Regardless of how many carbs you’re taking in, how do you time them out throughout your day? Many clients ask me if they should have more in the morning and less at night. Here is the lowdown:

In general, you’ll want to space your carb intake fairly evenly throughout the day with your meals and snacks (if you feel you need snacks). 

If you are active at certain times of day, for example if you’re a morning exerciser, you’ll want to eat more carbs before your workout and a little extra after to replenish. If you’re not currently active or are not doing it consistently, you should aim for a bit more carbs earlier in the day and less at dinner and after.  For tips on how to get more consistent with exercise, head to my blog “How to stay motivated to exercise, and be consistent.”

This is because in general, most people tend to be more active earlier in the day (even with daily activity) and so the carbs you take in at night may not be processed as efficiently. This can mean you are not burning them off as effectively as you would earlier in the day. Therefore, these small modifications in timing can make a difference.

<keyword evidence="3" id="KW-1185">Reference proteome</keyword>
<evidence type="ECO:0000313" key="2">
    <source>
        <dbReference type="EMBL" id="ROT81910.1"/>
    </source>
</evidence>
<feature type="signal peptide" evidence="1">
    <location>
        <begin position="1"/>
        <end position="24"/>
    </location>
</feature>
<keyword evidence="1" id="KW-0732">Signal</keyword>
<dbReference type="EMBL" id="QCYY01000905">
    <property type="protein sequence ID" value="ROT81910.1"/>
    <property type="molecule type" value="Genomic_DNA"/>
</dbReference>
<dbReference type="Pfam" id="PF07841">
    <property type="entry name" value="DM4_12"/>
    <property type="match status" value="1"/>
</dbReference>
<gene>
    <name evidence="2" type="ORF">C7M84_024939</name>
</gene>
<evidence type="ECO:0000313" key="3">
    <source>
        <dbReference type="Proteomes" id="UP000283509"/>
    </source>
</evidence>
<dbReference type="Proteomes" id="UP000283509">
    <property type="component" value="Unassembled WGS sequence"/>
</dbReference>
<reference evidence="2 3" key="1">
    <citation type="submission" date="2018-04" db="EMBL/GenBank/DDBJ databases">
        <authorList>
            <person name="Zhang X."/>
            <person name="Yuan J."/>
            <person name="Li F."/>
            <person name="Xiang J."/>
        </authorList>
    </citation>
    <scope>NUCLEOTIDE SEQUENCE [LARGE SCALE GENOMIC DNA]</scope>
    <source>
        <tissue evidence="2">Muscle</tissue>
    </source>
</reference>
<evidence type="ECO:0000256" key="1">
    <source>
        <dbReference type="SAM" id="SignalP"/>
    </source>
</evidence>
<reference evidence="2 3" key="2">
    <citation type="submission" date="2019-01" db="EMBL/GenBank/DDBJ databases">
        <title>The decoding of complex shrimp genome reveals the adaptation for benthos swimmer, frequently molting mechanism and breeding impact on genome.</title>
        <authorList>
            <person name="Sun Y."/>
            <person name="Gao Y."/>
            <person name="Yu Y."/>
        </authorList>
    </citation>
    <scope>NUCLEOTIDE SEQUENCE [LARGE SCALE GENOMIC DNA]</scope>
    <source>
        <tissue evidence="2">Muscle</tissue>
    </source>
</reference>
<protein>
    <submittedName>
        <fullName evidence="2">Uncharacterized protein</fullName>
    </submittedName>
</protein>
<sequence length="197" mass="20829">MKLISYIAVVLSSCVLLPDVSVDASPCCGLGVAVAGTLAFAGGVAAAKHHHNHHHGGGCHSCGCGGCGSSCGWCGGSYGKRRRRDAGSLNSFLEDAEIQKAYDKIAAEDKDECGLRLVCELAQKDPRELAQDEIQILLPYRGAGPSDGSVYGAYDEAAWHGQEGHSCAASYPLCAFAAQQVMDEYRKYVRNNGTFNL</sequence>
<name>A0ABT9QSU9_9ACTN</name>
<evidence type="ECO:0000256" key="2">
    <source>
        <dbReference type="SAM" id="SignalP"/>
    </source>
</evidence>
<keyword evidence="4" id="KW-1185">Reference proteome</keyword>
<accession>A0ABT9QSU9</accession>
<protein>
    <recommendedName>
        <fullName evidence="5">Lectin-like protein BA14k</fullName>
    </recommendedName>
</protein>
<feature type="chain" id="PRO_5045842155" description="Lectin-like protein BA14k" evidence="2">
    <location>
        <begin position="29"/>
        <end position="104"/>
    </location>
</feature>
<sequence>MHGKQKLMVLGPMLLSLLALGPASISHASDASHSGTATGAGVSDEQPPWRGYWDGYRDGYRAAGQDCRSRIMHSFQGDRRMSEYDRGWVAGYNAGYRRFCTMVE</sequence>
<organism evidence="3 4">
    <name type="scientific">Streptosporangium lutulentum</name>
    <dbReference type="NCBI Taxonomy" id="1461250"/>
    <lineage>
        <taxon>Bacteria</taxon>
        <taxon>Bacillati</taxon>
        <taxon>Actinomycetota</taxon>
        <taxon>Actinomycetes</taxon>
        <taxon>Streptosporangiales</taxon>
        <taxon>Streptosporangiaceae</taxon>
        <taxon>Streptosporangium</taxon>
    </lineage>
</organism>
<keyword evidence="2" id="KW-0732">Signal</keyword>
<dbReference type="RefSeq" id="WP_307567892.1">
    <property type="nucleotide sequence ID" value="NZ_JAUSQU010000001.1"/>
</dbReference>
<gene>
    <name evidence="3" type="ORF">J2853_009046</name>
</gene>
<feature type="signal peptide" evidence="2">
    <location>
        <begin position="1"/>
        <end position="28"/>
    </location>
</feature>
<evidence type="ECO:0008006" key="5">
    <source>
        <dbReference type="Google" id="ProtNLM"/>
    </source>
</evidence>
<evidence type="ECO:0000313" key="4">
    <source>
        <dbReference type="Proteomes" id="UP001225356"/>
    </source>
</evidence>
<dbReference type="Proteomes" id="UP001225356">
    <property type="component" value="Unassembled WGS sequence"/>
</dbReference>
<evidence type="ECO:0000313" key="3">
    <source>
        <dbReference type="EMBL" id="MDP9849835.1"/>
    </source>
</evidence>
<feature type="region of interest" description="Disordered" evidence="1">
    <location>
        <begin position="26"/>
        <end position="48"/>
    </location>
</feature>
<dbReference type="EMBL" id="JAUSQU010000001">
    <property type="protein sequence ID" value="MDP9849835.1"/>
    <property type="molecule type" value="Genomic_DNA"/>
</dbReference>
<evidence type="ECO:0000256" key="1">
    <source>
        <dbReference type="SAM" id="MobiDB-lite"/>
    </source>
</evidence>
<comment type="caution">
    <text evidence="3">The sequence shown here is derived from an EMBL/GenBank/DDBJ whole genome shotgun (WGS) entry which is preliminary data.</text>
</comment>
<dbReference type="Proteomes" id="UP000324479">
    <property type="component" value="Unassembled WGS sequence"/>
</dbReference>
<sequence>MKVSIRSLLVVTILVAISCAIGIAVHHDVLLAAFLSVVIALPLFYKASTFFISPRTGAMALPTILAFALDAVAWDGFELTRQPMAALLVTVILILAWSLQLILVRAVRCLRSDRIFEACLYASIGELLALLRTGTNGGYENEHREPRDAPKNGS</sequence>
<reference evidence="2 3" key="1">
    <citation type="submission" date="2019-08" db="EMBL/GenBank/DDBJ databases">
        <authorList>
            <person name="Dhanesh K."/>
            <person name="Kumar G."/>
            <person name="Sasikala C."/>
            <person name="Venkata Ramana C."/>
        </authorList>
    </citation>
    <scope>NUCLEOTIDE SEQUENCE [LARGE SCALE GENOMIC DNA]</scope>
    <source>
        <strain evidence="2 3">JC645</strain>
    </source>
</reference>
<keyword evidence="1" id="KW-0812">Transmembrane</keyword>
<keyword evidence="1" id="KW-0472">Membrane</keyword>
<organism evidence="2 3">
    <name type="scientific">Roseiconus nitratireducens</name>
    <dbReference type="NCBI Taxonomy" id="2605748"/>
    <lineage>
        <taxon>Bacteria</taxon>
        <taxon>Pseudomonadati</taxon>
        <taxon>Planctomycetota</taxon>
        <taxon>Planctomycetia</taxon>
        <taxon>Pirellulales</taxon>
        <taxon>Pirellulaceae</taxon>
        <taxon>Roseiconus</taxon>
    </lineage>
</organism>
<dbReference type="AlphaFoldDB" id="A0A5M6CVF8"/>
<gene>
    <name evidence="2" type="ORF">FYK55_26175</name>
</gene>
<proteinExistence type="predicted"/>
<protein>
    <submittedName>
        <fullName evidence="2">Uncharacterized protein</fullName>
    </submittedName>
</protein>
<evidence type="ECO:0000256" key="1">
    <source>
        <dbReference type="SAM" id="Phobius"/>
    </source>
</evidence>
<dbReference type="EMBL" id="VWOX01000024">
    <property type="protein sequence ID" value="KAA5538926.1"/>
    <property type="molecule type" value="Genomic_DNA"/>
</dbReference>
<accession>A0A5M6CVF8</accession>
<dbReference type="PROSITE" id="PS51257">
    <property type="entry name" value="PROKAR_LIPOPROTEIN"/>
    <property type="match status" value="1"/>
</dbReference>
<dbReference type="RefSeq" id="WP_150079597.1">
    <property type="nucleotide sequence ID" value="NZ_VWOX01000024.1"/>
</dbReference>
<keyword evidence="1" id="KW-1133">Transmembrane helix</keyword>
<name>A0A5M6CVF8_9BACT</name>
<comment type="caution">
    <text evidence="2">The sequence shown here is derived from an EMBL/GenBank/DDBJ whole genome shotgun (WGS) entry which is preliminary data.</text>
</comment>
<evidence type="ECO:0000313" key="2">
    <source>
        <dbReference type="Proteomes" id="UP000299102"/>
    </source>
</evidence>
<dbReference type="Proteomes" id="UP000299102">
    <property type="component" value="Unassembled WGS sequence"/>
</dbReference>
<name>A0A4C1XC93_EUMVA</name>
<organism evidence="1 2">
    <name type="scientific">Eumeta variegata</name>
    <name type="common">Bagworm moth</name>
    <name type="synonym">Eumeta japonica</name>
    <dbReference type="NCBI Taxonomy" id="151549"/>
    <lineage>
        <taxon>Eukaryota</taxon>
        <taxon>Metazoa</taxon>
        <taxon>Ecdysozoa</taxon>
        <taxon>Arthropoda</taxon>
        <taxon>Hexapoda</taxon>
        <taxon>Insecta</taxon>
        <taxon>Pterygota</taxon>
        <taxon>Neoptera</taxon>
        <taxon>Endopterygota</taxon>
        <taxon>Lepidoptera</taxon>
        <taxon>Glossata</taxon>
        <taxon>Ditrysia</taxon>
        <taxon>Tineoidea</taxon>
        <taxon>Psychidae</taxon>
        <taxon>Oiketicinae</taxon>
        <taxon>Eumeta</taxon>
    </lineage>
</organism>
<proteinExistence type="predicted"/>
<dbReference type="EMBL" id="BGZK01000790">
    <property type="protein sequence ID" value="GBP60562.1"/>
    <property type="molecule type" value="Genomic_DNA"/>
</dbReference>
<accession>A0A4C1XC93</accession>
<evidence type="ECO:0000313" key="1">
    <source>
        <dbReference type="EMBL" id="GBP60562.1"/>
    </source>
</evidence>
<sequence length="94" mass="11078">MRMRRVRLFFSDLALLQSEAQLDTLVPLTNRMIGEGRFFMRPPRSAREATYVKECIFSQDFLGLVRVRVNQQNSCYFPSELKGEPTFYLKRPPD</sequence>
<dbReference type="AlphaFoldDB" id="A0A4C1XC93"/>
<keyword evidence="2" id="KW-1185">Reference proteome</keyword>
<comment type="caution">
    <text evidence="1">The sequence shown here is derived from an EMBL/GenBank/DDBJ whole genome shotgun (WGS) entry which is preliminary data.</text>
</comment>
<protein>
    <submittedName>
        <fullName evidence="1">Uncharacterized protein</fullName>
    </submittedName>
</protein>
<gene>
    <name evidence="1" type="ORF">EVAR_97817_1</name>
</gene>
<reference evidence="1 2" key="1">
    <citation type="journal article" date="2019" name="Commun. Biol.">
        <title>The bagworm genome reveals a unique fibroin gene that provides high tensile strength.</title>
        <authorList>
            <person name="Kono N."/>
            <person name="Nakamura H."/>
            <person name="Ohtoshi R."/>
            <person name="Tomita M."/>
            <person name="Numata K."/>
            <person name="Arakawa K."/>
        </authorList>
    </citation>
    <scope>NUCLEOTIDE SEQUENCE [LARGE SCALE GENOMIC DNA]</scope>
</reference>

The takeaway? Aim for about ¼ of your plate to be carbs (primarily the more nutritious types mentioned above), most of the time. Feel free to add an extra serving in the morning or before a workout, and cut back a bit at night.

Managing Your Daily Carb Intake for Weight Loss

So you’re ready to start getting smarter with your carb intake. Here are 3 simple ways to get started: